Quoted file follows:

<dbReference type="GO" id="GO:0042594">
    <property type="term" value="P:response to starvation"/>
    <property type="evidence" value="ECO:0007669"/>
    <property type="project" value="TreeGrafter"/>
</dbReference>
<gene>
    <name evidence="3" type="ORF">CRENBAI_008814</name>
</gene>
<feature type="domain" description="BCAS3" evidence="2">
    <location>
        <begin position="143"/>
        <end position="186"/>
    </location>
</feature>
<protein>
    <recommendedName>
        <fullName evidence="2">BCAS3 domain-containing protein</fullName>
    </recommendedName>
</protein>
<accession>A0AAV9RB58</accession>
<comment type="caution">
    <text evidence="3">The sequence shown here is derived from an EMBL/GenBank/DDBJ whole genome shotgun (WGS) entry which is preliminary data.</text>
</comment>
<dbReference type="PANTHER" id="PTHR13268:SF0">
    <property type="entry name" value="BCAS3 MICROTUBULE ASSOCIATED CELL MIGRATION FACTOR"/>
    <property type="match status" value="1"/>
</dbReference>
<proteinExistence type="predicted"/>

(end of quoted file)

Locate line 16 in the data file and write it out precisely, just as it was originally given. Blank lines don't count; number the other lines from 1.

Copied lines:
    <recommendedName>